Tuesday, October 20, 2015

Where is the Potential for Services Growth?

Tyler Cowen linked to a Christopher Balding post which is most helpful for me, because it explains an important concept in economist language that I've yet to do justice for in layman's terms. Hence I will include a fair amount of what Balding discusses in this post, with some additional thoughts and comments. While he wrote about the Chinese services sector, these dynamics apply to economies in general - which he also notes.

We are fortunate to have the speeded up circumstance of China joining other developed nations, because their broad and complex story is being captured in real time - even if still somewhat "misunderstood". Consequently, China's economic story exposes elements which can sometimes be missed when shifting resource use patterns evolve over decades, instead of years. Here's Balding, who notes the connection of the services sector to real estate and related financial services, and adds:
Financial services are widely recognized as a service but there are two important factors which imply we should at least recognize the unique nature of arguing for a healthy economy due to service sector expansion. First, financial services still derive the vast majority of employment, assets, and revenue from the major SOE commercial banks. Second, these banks give out the large majority of their loans, by some measures almost 90% to old industry firms that are facing large declines in revenue.
Regarding the overall slowdown in growth around the world: at the very least, there is some understanding that limits in real estate formation are arbitrary in the sense such limits are hardly necessary. Indeed, Kevin Erdmann's "decade long depression-level behavior of housing starts" is matched by what has already been a 15 year real decline in knowledge backed services formation and its associated income. These unnecessary limits to both services production and housing formation are finally affecting the outlook of old industry firms, because an insufficient amount of time aggregates (on the part of populations) are involved in present day production processes. This is something governments of all stripes need to come to grips with - sooner, rather than later.

Balding continues:
...if we strip out financial sectors from the tertiary sector, services have actually declined since 2000 and relatively significantly by probably at least 5% of GDP. Even if we look at other services, service sector contribution to GDP excluding finance is near all time lows. In other words, any rebalancing has come from the service sector feeding capital to old industry declining firms not from the growth of new firms or organic growth in services. 
Given the degree to which traditional housing and credit formation has been allowed - relative to government avoidance of time aggregate production potential - small wonder housing can statistically appear as though a boom, instead of the bust that has actually occurred. Even though aggregate spending capacity patterns show the nature of these overall declines (such as the U.S. has experienced), many onlookers still do not take the overall spending context into account. Here is the remainder of Balding's post:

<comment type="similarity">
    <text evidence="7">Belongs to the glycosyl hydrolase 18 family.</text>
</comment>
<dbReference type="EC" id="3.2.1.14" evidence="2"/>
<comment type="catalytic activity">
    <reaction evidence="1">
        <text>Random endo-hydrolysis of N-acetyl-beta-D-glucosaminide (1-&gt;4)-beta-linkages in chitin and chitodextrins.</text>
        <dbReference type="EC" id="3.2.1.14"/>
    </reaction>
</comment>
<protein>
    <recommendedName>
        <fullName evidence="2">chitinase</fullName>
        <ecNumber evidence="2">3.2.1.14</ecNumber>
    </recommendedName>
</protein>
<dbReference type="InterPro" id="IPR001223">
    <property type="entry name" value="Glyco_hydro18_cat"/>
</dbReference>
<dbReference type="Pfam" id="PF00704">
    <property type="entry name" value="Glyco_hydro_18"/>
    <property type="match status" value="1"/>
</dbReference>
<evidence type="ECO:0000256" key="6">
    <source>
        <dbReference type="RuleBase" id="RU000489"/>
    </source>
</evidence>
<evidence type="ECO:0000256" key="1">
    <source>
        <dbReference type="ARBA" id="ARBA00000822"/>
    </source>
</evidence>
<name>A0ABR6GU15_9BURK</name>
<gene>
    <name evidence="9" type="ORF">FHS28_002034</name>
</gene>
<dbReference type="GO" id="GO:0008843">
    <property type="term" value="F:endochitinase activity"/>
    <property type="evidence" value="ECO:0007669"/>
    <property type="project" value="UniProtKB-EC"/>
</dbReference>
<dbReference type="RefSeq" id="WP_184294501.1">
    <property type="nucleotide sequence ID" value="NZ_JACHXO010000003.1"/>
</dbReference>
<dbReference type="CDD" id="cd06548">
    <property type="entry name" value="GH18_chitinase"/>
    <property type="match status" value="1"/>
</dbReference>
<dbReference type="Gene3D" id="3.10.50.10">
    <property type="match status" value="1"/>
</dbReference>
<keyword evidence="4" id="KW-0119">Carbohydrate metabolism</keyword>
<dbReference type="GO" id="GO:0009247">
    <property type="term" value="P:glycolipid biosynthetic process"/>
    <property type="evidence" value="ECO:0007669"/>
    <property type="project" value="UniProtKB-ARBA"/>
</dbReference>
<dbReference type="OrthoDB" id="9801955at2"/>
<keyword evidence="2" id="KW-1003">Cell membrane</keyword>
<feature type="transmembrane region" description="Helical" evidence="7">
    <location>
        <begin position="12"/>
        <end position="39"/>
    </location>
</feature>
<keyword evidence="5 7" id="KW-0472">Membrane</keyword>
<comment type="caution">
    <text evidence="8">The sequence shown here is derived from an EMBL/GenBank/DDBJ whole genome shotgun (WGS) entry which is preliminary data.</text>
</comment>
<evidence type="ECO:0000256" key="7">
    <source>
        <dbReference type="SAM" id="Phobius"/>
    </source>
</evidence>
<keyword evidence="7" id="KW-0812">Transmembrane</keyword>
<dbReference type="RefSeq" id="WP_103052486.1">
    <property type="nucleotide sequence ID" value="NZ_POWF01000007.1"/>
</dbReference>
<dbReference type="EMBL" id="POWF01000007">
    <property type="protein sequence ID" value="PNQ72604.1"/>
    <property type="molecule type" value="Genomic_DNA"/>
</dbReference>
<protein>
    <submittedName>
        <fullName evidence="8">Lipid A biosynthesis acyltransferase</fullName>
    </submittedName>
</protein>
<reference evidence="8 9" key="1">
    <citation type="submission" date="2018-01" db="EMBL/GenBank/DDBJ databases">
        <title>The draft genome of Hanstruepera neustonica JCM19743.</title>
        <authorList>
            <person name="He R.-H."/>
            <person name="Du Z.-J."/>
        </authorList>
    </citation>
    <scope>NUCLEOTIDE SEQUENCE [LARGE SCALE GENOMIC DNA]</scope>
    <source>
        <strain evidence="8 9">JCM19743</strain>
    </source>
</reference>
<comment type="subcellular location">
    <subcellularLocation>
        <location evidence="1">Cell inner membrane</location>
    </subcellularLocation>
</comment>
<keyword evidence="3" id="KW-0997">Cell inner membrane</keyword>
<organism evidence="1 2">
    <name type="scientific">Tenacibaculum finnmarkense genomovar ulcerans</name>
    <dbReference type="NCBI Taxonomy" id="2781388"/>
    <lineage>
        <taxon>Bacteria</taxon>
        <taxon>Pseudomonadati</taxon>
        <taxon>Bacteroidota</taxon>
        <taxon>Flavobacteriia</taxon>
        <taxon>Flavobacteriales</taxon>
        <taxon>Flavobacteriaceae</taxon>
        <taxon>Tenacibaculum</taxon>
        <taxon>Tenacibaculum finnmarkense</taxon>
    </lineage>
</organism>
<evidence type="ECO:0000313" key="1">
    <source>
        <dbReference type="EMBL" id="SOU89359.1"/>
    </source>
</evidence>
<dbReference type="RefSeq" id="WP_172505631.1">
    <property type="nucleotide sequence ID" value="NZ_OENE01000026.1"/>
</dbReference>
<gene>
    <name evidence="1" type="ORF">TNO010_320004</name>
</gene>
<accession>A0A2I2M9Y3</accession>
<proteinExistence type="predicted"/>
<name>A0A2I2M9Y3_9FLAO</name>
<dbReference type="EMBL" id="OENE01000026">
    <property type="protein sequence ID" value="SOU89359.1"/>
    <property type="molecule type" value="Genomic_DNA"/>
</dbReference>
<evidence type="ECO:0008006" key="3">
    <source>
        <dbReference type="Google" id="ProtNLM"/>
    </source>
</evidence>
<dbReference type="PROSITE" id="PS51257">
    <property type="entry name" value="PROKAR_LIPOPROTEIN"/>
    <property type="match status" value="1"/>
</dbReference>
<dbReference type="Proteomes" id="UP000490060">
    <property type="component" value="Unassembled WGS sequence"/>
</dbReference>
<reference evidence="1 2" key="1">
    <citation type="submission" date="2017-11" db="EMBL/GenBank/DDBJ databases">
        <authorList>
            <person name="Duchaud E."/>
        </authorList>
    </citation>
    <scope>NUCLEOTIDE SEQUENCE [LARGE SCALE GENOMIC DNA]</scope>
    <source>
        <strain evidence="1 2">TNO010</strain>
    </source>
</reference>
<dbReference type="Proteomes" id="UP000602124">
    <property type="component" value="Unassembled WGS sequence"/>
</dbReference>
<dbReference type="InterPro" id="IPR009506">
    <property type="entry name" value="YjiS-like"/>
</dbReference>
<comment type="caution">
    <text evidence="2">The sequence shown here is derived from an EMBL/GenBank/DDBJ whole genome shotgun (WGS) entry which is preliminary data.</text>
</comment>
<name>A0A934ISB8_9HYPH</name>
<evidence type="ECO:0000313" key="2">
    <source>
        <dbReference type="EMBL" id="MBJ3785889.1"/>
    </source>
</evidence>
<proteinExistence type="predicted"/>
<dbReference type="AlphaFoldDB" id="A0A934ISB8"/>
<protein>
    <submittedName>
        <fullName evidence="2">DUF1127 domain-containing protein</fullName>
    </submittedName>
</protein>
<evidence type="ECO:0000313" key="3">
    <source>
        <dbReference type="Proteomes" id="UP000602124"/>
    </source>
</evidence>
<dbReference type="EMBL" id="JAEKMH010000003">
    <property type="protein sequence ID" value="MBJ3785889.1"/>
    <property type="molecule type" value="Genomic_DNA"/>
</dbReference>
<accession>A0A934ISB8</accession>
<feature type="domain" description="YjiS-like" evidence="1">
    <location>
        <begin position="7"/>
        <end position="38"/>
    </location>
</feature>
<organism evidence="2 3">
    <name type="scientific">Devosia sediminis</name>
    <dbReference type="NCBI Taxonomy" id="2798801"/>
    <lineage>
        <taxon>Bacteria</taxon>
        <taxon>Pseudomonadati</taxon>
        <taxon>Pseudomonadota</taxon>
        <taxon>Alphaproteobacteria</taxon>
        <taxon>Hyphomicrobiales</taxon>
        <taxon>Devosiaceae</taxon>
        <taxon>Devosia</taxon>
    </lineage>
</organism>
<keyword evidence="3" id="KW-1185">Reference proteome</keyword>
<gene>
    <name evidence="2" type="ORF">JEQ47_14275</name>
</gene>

The numbers bear this out. While listed A-share operating revenue for financial services and real estate has grown 17% and 31% annually for the last three years, wholesale and retail operating revenue grew at a mediocre 4% annually over the same time period. That is the complete opposite of rebalancing. 
I want to strongly re-emphasize that there is nothing here out of the ordinary in how things are classified officially. What does need to be recognized are what exactly is considered a service sector industry and their dependence on old declining industries. If we account for that, the picture looks decidedly different.
His emphasis on service industry reliance on old industries, also ties in with my explanations why it is not possible for government fiscal activity to supersede the potential growth capacity of monetarily based activity - despite the fact governments gained the additional wealth benefits of financial assets in the twentieth century. While governments might have had little choice but to rely on old industry to fund services formation in the past, that does not mean services formation should be expected to solely continue on these limited terms in the future. If long term growth is to be maintained, more production capacity needs to be extended to all citizens if for no other reason than making certain traditional production value is not lost.

Even though services growth slowed - due to its reliance on other wealth - new service patterns can be generated through local and direct wealth creation. What's more, the process can take place alongside flexible real estate patterns which do not require credit formation. Local corporations would provide what could be considered an alternative production to services equilibrium. Local knowledge use systems would exist alongside internal services and real estate formation.

These in turn would utilize time backed money to augment the fiat monetary systems of the present, so nations can regain confidence regarding nominal income (and aggregate time value) alongside capital formation. Potential for services growth still exists. Just the same, governmental reliance on meritocratic knowledge use may eventually become associated with the elite, as others seek to grow services systems directly through local and inclusive means.

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